I plopped back down on the hard concrete and rested my head in my hands. Unbelievable. Just because of my name. How shallow can you get?

Hope you recognize some of the current teen slang. It almost left me behind… and I wrote it! At any rate, let me know what you think at

Keep on reading, guys. I always look forward to hearing from you.

See you next week.


Next post will be at 6:00 a.m. on Thursday, putting us back on schedule.

Thursday, January 5, 2017

PI Clients Are Not Always Pleasant (A reprint)

 I chose to reprint the following from near the beginning of Chapter 1 of THE BISTI BUSINESS for this week’s post because DSP Publications will be releasing this book before long.

In the scene, BJ is working late one evening when he receives a phone call from an individual looking for his son who—together with his traveling companion Dana Norville—is overdue from a vacation trip to the great state of New Mexico. The passage makes plain that confidential investigators occasionally end up dealing with clients they don’t personally like and, just as in any other profession, come face to face with bigotry on occasions. It also points out that PIs generally prefer to deal with attorneys as clients because lawyers realize what the rest of us do not. PI’s are information gatherers, not detectives who go around solving crimes… except in fiction… such as in THE BISTI BUSINESS, for example. The scene also allows me to highlight some New Mexico history. Enjoy.

Cover by Mary Fanning

“How about Norville?”
“That bastard’s a dyed-in-the-wool pansy, and he’s contaminating my son.”
I bit my tongue at the sophomoric outburst. “For your information, Mr. Alfano, I’m pretty ‘dyed-in-the-wool’ myself. I think you need to call someone else.”
“Now wait a minute.” Anthony Alfano obviously was not accustomed to getting the brush-off. “I know all about you. And except for that—nonsense—you’ve got a good reputation. You can move in both the straight world and the gay world. You’re the one I want. Find my son, Vinson, and send him home to his mother and me.”
“It’s Mr. Vinson.” Might as well set the bigoted SOB straight right at the beginning.
“All right, Mr. Vinson, score one for you. Are you sure you’re gay? You don’t sound it.”
“Does your son?”
“No, but—”
“But in your dreams he’s not twisted, right? How about Norville? Am I looking for a flaming queen?”
“Of course, not. Lando wouldn’t hang out with someone like that. No, I’ve got to admit, looking at Dana Norville, you wouldn’t suspect.”
“Then how can you be certain?”
“I did a quick background check on Norville when the two of them started bumming around together, and the guy was clean. But when they…uh, got close, I took another look and found the man Norville had been shacking up with before he latched onto my son.”
“Very well, Mr. Alfano, I’ll look into the matter. I’ll do it for Orlando and Dana, but you’re going to be footing the bills.”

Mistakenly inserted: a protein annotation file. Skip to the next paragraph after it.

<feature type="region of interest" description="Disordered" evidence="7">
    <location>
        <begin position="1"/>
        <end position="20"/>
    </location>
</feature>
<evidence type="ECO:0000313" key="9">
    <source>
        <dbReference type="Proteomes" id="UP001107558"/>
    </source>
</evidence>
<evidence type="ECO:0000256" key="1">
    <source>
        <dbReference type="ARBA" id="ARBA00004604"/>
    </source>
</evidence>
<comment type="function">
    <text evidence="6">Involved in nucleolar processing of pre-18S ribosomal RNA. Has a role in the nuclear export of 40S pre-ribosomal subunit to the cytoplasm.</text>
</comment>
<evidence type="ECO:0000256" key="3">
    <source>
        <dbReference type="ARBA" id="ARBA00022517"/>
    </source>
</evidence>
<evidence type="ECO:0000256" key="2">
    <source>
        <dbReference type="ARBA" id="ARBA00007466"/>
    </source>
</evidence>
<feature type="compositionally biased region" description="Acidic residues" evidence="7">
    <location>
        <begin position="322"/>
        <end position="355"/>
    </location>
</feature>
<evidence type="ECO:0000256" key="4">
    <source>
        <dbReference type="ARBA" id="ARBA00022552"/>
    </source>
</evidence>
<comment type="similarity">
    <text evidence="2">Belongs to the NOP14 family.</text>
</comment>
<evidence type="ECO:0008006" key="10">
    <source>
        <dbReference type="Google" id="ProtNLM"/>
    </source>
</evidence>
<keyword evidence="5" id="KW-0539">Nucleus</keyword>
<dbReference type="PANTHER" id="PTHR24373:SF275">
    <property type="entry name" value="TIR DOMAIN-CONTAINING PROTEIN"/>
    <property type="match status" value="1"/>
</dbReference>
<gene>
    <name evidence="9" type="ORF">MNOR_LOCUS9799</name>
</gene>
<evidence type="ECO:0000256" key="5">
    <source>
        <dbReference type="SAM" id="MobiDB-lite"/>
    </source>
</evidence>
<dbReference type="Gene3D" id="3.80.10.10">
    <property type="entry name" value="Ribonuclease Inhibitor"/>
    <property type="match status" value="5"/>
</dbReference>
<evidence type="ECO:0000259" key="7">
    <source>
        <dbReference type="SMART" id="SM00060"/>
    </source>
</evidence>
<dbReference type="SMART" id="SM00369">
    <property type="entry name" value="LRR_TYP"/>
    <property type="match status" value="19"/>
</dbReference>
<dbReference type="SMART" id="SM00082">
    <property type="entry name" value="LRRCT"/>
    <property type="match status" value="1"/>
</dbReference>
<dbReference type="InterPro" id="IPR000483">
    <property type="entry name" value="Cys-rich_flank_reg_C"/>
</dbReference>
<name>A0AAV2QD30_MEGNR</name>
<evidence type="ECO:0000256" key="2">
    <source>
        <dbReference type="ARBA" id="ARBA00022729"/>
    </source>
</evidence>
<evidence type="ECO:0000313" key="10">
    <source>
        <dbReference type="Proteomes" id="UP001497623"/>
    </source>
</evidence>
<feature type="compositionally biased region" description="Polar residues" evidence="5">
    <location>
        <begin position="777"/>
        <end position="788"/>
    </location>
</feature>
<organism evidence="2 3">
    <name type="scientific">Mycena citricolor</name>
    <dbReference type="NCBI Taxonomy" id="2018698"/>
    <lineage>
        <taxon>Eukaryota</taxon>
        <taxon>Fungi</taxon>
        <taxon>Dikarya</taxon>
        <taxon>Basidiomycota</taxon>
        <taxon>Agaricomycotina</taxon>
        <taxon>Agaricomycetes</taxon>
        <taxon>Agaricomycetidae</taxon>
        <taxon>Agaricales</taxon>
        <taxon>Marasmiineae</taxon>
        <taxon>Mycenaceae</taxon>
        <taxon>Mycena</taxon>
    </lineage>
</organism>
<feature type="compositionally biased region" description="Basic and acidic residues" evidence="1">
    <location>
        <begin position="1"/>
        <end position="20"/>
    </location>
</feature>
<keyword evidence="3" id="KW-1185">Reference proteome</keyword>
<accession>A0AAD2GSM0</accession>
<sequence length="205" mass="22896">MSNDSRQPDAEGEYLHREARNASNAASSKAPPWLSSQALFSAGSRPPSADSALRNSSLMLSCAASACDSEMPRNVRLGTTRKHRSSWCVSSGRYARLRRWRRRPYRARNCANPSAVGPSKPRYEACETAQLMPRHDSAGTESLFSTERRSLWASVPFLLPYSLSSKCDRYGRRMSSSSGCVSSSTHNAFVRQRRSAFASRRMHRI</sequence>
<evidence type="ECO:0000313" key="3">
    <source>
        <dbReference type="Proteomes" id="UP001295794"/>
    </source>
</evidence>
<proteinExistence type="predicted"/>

He promised to have his secretary in California call Hazel tomorrow with the credit card information for my retainer and to provide anything else we requested. I asked him to email color photos of the two men. If they were as close as he believed, there would be a few around somewhere. He also gave me his son’s cell and pager numbers.
After hanging up, I tapped my desk blotter with a gold and onyx letter opener fashioned into a miniature Toledo blade. I sighed aloud. The Alfano case had all the hallmarks of developing into a nightmare. Working for attorneys was easier; they understood the process. Private individuals had a warped idea of what a PI did, which was nothing more or less than gathering information. But I was committed, so I might as well make the best of it.
I returned to the visual meditation of the landscape outside my window. As nature’s glow dimmed, man-made lights came alive: amber lampposts, white fluorescents, flamboyant neons, yellow vehicle headlights reflecting off wet pavement, and far in the distance a tiny spot moving slowly across the sky—one of the aerial trams hauling patrons up Sandia Peak’s rugged western escarpment to the restaurant atop the mountain.
By leaning forward, I caught the faint, rosy underbelly of a western cloudbank, the lingering legacy of a dead sunset. Was that what had drawn Orando and Dana to the Land of Enchantment? Spectacular scenery and surreal sunsets? Or was it our rich heritage of Indian and Hispanic art? The two were history majors, and Albuquerque had a long history. It was approaching its 300th birthday, while Santa Fe and many of the nearby Indian Pueblos had longer lifelines.


The Zozobra Incident was released by DSP this past November. Bisti, along with The City of Rocks will be published in 2017. The novels feature the adventures of BJ Vinson and his partner, Paul Barton.

Keep on reading, guys. I always look forward to hearing from you at

See you next week.


New posts are published at 6:00 a.m. each Thursday.